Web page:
Our history

Professor Graeme Clark is one of Australia’s greatest and inspirational scientists. He aspired to help deaf people from a young age. The child of a deaf father, he saw first-hand the hardship and isolation that deafness can cause. He completed medical training and was working as an ear surgeon in Melbourne in the 1960s when he began researching the possibility of an electronic, implantable hearing device.

During the 1970s, Professor Clark and his team conducted pioneering research in the University of Melbourne’s Department of Otolaryngology. The prototype multiple-electrode cochlear implant (‘bionic ear’) was implanted in the first adult at The Royal Victorian Eye and Ear Hospital in 1978.

In 1986, Professor Graeme Clark founded the Bionic Ear Institute to ensure cochlear implant and hearing research continued in an independent and multi-disciplinary environment.

Under the directorship of Professor Rob Shepherd (2005 – 2017), we changed our name to the Bionics Institute in 2011 to reflect the breadth of our work across many conditions besides deafness.

Professor Shepherd was one of the original members of the University of Melbourne team that created the cochlear implant, and was responsible for the pre-clinical safety and efficacy studies that enabled FDA approval for the device in 1985. He drove the expansion of our research into different areas of clinical need including blindness and inflammatory bowel disease.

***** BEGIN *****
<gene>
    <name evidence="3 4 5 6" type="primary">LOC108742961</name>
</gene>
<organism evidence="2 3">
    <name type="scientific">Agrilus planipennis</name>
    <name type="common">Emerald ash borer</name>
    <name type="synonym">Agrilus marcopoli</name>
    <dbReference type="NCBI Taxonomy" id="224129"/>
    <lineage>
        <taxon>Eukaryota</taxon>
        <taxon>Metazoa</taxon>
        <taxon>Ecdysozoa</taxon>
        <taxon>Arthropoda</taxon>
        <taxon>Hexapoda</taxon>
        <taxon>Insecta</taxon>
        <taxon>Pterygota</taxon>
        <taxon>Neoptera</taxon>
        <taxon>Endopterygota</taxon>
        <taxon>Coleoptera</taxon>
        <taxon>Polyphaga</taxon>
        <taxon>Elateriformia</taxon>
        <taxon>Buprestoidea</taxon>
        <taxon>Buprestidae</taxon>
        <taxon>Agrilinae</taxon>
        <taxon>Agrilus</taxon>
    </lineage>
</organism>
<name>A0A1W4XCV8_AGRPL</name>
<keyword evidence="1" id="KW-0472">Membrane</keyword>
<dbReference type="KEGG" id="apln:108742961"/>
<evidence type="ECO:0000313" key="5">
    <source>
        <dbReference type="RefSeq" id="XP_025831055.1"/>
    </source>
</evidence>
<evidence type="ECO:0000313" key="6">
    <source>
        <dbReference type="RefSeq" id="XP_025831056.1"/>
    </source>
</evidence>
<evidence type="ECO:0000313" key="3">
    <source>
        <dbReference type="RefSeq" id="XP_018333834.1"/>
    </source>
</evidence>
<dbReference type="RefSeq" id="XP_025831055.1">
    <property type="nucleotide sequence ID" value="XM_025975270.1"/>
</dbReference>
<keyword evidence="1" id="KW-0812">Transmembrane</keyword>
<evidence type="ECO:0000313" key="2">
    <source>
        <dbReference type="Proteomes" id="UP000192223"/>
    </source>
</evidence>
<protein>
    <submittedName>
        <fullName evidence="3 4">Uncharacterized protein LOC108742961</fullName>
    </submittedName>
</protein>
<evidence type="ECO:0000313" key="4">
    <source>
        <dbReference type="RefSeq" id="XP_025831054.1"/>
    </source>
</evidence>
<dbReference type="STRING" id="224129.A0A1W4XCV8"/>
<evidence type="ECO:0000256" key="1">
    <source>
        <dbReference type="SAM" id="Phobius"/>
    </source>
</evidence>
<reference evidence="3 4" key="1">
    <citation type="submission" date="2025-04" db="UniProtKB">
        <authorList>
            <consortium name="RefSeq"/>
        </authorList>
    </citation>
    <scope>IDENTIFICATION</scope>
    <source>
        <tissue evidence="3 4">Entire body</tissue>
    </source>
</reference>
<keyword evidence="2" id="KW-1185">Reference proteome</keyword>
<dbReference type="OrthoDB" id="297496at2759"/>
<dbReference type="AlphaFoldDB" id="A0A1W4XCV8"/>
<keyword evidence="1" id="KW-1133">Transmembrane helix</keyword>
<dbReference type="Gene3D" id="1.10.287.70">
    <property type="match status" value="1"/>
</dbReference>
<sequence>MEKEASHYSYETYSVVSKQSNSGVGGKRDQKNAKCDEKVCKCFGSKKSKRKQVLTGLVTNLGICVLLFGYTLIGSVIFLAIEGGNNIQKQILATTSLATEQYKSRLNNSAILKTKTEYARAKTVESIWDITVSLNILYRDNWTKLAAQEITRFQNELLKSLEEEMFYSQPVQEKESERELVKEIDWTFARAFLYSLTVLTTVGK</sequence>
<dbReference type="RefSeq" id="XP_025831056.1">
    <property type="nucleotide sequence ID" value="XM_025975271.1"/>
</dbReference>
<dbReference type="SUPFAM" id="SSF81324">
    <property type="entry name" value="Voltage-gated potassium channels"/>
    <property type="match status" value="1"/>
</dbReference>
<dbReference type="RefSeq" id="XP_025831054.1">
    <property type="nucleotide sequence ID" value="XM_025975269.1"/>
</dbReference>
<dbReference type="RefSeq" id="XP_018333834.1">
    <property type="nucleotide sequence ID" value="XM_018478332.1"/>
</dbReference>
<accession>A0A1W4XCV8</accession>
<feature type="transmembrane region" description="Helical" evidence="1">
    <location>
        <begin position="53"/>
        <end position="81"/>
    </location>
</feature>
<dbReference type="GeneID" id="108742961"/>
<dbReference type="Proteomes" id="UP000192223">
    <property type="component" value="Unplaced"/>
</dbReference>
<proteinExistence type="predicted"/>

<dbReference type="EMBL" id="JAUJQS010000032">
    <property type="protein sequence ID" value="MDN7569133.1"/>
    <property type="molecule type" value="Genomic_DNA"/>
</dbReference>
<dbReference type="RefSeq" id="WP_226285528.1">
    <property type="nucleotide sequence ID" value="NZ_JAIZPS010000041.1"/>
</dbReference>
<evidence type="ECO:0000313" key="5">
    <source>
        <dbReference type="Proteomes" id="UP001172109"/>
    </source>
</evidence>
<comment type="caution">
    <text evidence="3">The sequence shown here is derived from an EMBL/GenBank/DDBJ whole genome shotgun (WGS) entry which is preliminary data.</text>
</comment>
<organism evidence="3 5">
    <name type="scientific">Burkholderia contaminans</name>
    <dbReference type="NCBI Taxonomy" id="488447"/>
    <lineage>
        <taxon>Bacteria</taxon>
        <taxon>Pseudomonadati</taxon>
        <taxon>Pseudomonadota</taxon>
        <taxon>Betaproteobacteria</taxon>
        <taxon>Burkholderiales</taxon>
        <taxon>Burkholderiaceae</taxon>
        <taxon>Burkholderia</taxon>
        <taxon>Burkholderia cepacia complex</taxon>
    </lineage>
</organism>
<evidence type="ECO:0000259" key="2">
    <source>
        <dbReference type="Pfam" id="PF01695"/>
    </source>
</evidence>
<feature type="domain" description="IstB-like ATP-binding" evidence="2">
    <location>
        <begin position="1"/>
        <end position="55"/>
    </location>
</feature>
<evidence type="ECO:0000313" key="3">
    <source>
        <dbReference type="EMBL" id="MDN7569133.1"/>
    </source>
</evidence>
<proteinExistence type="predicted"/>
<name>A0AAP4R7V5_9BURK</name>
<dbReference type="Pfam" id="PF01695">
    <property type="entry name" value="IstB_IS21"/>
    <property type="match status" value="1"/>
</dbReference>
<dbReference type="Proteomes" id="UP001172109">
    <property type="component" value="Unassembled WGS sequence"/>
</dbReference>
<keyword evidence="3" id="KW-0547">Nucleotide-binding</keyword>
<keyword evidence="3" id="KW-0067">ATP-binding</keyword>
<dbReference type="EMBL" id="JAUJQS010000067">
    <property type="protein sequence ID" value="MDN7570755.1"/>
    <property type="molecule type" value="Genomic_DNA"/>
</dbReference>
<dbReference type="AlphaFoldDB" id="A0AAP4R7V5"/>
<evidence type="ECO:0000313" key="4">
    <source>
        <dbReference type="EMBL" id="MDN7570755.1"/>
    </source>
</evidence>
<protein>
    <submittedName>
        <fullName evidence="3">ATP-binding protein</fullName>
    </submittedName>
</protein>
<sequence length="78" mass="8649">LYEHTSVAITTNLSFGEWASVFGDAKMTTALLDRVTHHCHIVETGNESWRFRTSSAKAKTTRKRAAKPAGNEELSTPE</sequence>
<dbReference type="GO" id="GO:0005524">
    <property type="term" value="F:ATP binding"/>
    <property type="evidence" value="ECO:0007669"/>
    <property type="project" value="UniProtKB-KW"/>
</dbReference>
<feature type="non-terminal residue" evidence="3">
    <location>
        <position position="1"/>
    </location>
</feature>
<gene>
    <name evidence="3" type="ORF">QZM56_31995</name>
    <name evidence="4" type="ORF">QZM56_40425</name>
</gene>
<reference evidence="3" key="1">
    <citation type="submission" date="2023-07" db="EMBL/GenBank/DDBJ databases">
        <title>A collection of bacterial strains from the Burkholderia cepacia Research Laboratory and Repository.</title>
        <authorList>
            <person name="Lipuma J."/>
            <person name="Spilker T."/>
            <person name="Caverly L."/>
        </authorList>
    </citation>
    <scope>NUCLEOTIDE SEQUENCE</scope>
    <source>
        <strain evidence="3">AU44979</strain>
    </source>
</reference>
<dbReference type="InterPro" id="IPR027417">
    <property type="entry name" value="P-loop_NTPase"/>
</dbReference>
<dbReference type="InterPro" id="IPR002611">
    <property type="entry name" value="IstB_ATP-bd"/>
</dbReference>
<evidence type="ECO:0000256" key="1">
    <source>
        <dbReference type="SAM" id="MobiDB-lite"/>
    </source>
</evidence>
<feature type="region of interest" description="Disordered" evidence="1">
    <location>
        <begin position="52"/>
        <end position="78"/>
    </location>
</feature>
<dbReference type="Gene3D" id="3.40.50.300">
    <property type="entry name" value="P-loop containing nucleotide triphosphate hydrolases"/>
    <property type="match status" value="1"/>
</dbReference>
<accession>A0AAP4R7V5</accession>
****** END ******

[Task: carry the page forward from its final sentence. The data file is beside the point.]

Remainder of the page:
We have come a long way in three decades, with the Australian cochlear implant now providing the gift of hearing to 350,000 people in more than 120 countries. We continue to investigate ways to improve and refine this technology to provide greater benefits for recipients including deaf babies and children. In addition to our extensive program of hearing research, our work aims to develop bionic technologies to assist people with blindness, epilepsy, Parkinson’s disease, inflammatory bowel disease and stroke.

In 2017, Mr Robert Klupacs was appointed CEO of the Bionics Institute. With over 30 years of experience in research commercialisation and bio-technology transfer, Robert is driving an increased focus on commercialisation opportunities and diversification of the institute’s funding streams. This renewed focus will enable more rapid translation of our research into devices and products that make a tangible difference to the quality of life of patients around the world.

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